Poet Nikki Giovanni shares her wisdom about Biden, cowardly racism, and why love is a pineapple

The acclaimed activist and educator returned to "Salon Talks" to discuss the presidency & the writing process

By D. Watkins
November 19, 2020 10:29PM (UTC)
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Poet Nikki Giovanni speaks during the 12th Annual Afropunk Brooklyn Festival at Commodore Barry Park on August 27, 2016 in Brooklyn, New York. (Mireya Acierto/WireImage/Getty Images)

How many people held up half-empty champagne glasses before midnight on December 31, 2019 to declare, "2020 is going to be my year!" – only to be hit with a financial crisis caused by an incompetent president who proudly ignored a virus that has turned into a pandemic causing over 250,000 American deaths and counting? Oh, and as always, there was some racism sprinkled on top that brought global protests after the deaths of Breonna Taylor and George Floyd.

Like many, I spent a lot of this time in quarantine confused, looking for answers, wondering what is the next step, not just for me, but for our country. And then I realized that all of the answers I needed were with the elders, as they have survived the struggles we are currently facing and more. Living icon and award-winning poet Nikki Giovanni explained overcoming struggle to me recently on "Salon Talks," while introducing her 21st poetry collection, "Make Me Rain."

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"Make Me Rain," Giovanni tells me, was inspired by Marvin Gaye and his1971 album "What's Going On," which was about the Vietnam War. "'I'm just getting back because you knew I would,'" Giovanni said. "War is hell. He was taking it up. He dealt with the drugs. He dealt with the religion and how we have to find it. It's a brilliant album." The book is full of gems about Giovanni's Black heritage, powerful stories, and most importantly the lessons we need in these dark times.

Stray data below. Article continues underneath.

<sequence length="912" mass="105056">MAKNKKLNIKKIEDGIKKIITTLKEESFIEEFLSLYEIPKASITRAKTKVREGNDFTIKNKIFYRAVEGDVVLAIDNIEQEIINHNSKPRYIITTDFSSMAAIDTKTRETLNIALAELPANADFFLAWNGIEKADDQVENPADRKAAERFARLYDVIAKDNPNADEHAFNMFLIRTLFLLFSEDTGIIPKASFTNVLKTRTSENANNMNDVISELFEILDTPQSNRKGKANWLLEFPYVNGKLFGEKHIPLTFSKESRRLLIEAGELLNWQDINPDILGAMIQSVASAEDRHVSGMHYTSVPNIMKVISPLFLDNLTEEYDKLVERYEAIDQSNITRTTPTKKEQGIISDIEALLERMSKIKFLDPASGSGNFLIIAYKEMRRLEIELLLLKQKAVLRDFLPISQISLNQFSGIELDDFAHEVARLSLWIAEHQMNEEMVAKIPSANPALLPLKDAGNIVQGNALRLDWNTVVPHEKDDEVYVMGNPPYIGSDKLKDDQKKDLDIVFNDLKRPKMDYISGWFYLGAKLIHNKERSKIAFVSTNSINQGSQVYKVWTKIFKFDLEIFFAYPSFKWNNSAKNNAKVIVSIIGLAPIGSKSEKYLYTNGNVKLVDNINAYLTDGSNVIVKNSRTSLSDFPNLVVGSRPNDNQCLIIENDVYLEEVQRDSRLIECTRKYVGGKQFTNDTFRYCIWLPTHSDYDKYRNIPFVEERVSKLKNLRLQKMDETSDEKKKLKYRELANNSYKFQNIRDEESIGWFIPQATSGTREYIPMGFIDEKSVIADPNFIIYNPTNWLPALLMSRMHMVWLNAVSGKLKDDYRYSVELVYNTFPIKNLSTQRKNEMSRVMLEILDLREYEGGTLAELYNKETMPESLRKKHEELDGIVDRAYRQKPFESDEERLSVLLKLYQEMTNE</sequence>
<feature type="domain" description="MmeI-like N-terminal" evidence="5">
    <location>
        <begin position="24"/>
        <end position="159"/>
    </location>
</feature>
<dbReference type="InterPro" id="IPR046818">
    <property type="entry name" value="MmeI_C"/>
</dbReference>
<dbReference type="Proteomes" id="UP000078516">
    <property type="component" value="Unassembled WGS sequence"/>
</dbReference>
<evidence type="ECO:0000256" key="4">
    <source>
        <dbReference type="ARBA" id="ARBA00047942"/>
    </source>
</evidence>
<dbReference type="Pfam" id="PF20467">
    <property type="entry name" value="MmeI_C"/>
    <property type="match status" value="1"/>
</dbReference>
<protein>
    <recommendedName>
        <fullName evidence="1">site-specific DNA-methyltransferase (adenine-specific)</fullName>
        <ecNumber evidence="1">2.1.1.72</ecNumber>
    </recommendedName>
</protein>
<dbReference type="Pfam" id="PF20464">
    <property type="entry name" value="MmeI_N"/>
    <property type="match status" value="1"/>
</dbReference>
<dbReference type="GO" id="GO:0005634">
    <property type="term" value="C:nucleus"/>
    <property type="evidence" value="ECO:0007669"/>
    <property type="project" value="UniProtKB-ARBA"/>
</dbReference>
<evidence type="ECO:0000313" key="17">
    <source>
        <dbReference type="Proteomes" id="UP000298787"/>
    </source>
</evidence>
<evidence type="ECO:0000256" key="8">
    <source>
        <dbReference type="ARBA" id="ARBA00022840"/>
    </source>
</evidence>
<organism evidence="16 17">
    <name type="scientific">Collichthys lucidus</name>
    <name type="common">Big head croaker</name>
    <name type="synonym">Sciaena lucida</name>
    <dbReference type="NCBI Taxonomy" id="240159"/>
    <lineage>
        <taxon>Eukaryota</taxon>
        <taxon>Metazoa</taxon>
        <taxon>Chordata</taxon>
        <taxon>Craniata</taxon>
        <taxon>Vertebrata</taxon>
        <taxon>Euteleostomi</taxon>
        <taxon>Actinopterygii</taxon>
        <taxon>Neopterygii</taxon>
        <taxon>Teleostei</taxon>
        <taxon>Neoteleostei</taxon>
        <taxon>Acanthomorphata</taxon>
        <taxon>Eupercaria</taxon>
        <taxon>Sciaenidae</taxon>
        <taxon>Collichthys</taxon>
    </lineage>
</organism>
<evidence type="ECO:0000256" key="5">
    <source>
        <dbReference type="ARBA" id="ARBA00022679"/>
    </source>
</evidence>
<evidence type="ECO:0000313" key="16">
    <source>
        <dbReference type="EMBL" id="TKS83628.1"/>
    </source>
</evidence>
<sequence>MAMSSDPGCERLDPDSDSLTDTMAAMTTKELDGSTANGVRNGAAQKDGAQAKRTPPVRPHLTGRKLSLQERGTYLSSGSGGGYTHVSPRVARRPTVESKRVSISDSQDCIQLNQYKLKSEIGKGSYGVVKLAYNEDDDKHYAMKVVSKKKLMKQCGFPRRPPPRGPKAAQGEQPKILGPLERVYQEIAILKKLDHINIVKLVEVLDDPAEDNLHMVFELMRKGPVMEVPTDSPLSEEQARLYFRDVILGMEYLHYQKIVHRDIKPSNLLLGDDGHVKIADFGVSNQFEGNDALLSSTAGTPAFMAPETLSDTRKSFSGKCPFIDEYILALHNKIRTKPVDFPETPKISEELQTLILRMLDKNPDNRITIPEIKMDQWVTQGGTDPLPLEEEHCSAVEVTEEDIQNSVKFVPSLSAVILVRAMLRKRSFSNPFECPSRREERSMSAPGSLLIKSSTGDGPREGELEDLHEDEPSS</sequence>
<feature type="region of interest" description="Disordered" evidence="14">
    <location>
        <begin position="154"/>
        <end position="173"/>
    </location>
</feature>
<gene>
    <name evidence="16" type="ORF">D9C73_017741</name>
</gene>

You can watch my "Salon Talks" episode with Giovanni here, or read a Q&A of our conversation below to hear more about her legendary sit-down with James Baldwin and why it continues to resurface online, how she is handling the COVID-19 lockdown as an Appalachian, and why she knows we will be alright after the Trump administration leaves. And check out the end, where she reads a poem from the collection.

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The following conversation has been lightly edited for length and clarity.

The amazing Nikki Giovanni, you are one of my biggest inspirations. 2020 has been a pretty wild year. How have you been surviving COVID?

Well, I've been writing and I'm lucky to be a writer. My good friend Ashley Bryan, who's 95, who is a painter as you know, he's an illustrator, fell out of bed a couple of weeks ago and broke his wrist. I've been talking to him because . . . he says, "Darling, I can't paint," and I said, "But you can think about painting." So, I'm doing fine, just keeping up with friends right now because I'm an old lady and they're an old lady and they're old men. You want to just keep track of everybody to see if they're as okay as they can be. I think the difference, to be honest, is that I've always lived in the mountains. I was born in Knoxville, Tennessee and I'm here now in Blacksburg.

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Appalachians are used to being alone. I think it's these city people that are having a really, really crazy time because they're used to being close to each other, they're used to walking down the street and seeing people.